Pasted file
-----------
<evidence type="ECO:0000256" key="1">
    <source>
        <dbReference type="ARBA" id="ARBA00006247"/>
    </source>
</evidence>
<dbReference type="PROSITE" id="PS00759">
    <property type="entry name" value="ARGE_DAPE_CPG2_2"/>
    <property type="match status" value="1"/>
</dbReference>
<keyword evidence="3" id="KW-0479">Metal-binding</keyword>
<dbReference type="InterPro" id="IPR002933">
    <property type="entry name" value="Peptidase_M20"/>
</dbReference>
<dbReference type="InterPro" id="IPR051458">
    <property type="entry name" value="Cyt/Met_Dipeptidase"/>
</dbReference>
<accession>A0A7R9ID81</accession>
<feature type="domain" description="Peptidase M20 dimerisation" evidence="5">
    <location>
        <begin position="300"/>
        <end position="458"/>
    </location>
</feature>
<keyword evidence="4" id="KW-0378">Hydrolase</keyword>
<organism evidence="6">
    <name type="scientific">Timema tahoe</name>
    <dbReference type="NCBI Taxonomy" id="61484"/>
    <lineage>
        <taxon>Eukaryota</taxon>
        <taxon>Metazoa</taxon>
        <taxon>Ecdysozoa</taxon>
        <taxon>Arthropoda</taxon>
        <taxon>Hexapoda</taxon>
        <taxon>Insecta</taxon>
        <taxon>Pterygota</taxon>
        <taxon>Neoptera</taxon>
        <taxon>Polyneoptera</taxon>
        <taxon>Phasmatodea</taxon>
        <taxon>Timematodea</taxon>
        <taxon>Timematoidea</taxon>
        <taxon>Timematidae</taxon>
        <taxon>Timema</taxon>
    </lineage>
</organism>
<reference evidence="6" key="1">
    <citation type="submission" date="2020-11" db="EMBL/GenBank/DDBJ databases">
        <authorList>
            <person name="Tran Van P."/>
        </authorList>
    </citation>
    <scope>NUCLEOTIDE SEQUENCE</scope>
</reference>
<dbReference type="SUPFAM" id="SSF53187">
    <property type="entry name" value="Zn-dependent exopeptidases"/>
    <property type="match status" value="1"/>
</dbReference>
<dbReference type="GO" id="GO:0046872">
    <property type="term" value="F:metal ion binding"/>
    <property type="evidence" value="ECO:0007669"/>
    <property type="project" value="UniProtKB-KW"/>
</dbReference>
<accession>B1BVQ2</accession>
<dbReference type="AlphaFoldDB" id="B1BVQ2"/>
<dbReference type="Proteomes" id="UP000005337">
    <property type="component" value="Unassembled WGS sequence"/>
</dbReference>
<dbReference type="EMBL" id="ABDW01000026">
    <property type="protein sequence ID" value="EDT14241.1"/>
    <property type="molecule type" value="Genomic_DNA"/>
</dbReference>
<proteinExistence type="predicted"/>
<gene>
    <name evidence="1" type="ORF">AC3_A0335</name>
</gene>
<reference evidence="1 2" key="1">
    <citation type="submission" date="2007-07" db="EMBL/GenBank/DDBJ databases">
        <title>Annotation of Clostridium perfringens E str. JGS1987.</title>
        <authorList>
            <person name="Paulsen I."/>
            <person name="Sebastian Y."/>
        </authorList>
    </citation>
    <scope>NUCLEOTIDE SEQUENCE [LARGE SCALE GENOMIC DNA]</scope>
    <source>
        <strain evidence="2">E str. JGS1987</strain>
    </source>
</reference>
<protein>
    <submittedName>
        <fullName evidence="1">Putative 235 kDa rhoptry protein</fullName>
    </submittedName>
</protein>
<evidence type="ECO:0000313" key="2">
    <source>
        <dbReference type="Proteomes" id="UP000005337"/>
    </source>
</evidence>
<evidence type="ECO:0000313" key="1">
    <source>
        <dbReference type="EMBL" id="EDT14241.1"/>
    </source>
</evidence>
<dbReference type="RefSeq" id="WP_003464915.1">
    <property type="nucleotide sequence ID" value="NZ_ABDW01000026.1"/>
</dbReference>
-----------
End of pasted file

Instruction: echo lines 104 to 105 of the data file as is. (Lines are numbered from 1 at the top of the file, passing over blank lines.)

    <property type="nucleotide sequence ID" value="NZ_ABDW01000026.1"/>
</dbReference>